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SAMJ: South African Medical Journal

versión On-line ISSN 2078-5135
versión impresa ISSN 0256-9574

SAMJ, S. Afr. med. j. vol.111 no.10 Pretoria oct. 2021

http://dx.doi.org/10.7196/samj.2021.v111i10.15736 

RESEARCH

 

A national retrospective review of neonatal critical care transfers in dedicated critical care transport services in the private sector

 

 

M VenterI; E TheronII; W WilliamsIII; W KhanIV; W StassenV

IBTech Emerg Med Care; Division of Emergency Medicine, Faculty of Health Sciences, University of Cape Town, South Africa
IIBA Health Sci, BA Soc Services, BA (Hons) Psychol, MA Research Psychol; Division of Emergency Medicine, Faculty of Health Sciences, University of Cape Town, South Africa
IIINDip Emerg Med Care, BTech Emerg Med Care; Division of Emergency Medicine, Faculty of Health Sciences, University of Cape Town, South Africa
IVMB ChB, MMed (Emerg Med), PGDip Health Sci Educ; Division of Emergency Medicine, Faculty of Health Sciences, University of Cape Town, South Africa
VBTech Emerg Med Care, MPhil Emerg Med, PGDip Applied Ethics, PhD; Division of Emergency Medicine, Faculty of Health Sciences, University of Cape Town, South Africa

Correspondence

 

 


ABSTRACT

BACKGROUND: South Africa (SA) has a shortage of dedicated neonatal critical care services, which are mostly concentrated in urban areas, thus illustrating the need for neonatal critical care transport (CCT) services. Neonates who are transported by teams without the requisite experience and knowledge in neonatal care are at risk of severe adverse events during transport. This has led to the development of dedicated CCT teams by some emergency medical services. There is a paucity of national literature describing the neonatal population who undergo CCT in dedicated services
OBJECTIVES: To describe a sample of neonates who underwent CCT transfer by dedicated CCT services in the private sector in SA
METHODS: This observational cohort study with a retrospective descriptive design sampled all neonatal transfers completed during 1 year (1 January 2017 - 31 December 2017) from the dedicated CCT of the two largest national emergency medical services in SA. Data were extracted from patient report forms by trained data extractors, and subjected to descriptive analysis
RESULTS: A total of 444 neonates were transferred between the two services. A total of 760 diagnoses were recorded, yielding an average of ~2 diagnoses per patient. The most prevalent diagnosis was respiratory distress syndrome (n=139, 31%), followed by congenital heart defects (n=123, 28%) and prematurity (n=81, 18%). Patients had an average of ~4 attachments, with the most prevalent being patient monitoring (n=677, 152%). Just under half (n=182, 41%) of patients required ventilatory support. A total of 422 medications were required during transport, yielding a rate of ~1 medication or infusion per neonate transported. The most common infusion was maintenance (n=199, 45%), while almost 1 in 10 neonates required inotropic support (n=33, 7%
CONCLUSIONS: This study provides insight into the demographics, most prevalent diagnoses, and interfacility transfer monitoring needs of neonates being transported in SA by two private dedicated CCT services. The results of this study should be used to inform future specialised neonatal CCT courses and qualifications, as well as the scopes of practice of providers transporting neonates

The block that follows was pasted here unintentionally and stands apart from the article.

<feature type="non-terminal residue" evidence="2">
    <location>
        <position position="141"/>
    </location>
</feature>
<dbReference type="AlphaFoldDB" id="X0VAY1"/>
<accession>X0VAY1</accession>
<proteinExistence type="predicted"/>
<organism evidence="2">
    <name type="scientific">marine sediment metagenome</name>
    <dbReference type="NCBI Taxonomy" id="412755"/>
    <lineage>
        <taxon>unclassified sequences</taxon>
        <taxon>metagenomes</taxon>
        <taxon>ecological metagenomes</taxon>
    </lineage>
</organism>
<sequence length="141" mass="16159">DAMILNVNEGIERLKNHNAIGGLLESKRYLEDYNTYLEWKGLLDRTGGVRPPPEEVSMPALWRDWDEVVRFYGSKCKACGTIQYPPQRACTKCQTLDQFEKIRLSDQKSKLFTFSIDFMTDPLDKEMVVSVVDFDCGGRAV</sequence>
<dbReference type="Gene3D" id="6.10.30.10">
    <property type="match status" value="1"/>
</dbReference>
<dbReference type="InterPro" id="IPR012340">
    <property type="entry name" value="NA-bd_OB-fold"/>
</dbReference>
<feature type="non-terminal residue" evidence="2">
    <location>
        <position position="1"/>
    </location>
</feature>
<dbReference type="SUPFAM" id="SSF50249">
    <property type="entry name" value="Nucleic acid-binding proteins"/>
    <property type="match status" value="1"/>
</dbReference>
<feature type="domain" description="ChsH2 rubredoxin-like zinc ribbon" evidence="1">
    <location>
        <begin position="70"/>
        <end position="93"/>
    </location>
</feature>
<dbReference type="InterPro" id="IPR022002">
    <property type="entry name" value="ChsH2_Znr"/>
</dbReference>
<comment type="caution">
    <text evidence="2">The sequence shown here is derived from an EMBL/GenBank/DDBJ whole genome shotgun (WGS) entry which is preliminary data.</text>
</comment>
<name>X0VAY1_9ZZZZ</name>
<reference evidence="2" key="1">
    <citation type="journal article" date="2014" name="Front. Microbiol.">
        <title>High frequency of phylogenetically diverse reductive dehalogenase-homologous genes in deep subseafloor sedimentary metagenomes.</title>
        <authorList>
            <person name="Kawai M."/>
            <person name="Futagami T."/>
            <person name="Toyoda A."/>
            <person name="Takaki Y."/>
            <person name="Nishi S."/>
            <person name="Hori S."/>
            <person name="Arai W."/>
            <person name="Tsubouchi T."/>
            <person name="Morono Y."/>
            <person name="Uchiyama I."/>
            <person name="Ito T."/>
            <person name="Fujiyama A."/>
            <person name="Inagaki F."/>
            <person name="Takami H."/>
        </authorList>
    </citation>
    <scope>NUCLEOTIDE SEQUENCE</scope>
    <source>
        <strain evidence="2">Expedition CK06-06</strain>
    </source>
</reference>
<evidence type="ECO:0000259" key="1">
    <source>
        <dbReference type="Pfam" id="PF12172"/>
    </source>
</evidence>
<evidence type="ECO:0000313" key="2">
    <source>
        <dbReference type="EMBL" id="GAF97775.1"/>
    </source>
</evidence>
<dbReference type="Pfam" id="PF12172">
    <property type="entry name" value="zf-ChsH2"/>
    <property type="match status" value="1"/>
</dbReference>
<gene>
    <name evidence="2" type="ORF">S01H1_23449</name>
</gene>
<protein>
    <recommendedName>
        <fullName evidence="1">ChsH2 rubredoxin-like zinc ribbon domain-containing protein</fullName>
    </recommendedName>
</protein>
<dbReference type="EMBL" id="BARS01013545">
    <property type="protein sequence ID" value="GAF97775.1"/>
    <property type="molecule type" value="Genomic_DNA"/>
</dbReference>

The United Nations sought to reduce the global under-five mortality rate by two-thirds by 2015.[1] While many nations have made considerable strides in realising this Millennial Developmental Goal (no. 4), very poor progress has been made in sub-Saharan Africa, including in South Africa (SA). SA has been identified as one of the countries that had a higher neonatal death rate in 2009 than at baseline in 1990, whereafter it improved.[1] There were 10.7 neonatal deaths for every 1 000 live births in 2018.[2] One in every three children who die under the age of five does so during the neonatal period.[3]

There exists a shortage of specialised neonatal services in SA,[4] and where they do exist, these centres are often concentrated in urban areas. This is especially true of neonatal intensive care. Owing to this shortage, the transfer of critically ill neonates may occur frequently and often over vast distances.[5,6] In high-income countries, critical care transports (CCTs) of neonates are most often undertaken by specialised physician-based teams with additional training. This is not the case in SA, where emergency medical services (EMS) are responsible for all interfacility transfers (IFTs) regardless of the patient's condition, and it is likely to remain this way owing to a shortage of physicians[7] and specialist neonatologists. Consequently, many critical neonates may be transported by EMS personnel with very limited neonatal care experience and knowledge, as well as limited equipment capabilities.[5,6] Numerous international studies describe higher rates of adverse events and increased morbidity when neonates are transported by non-specialist units. Similarly, studies undertaken in SA have reported increased rates of adverse events.[5,6,8]

In response to this risk, some EMS in SA have started the process of developing dedicated paramedic-based CCT services. However, these are in short supply and mostly contained in the private sector. The lack of transport between facilities has been cited as one of the top 10 preventable causes of neonatal deaths in SA.[4] Additionally, there currently exist no specialised or standardised training opportunities for paramedics to undertake these CCTs safely and with confidence.[9] The need for dedicated training on the performance of neonatal CCTs has been described previously. One of the first steps to develop training programmes is to understand the patient population that is intended to be served by the graduate.[10]

There is a paucity of national literature describing the neonatal population who undergo CCT in dedicated services. Where studies are available, they are either single centre[6,8] or describe the general neonatal population,[5] which includes a high proportion of neonates who are not critically ill. The aim of this study was therefore to describe a sample of neonates who underwent CCT transfer by dedicated CCT services in the private sector of SA.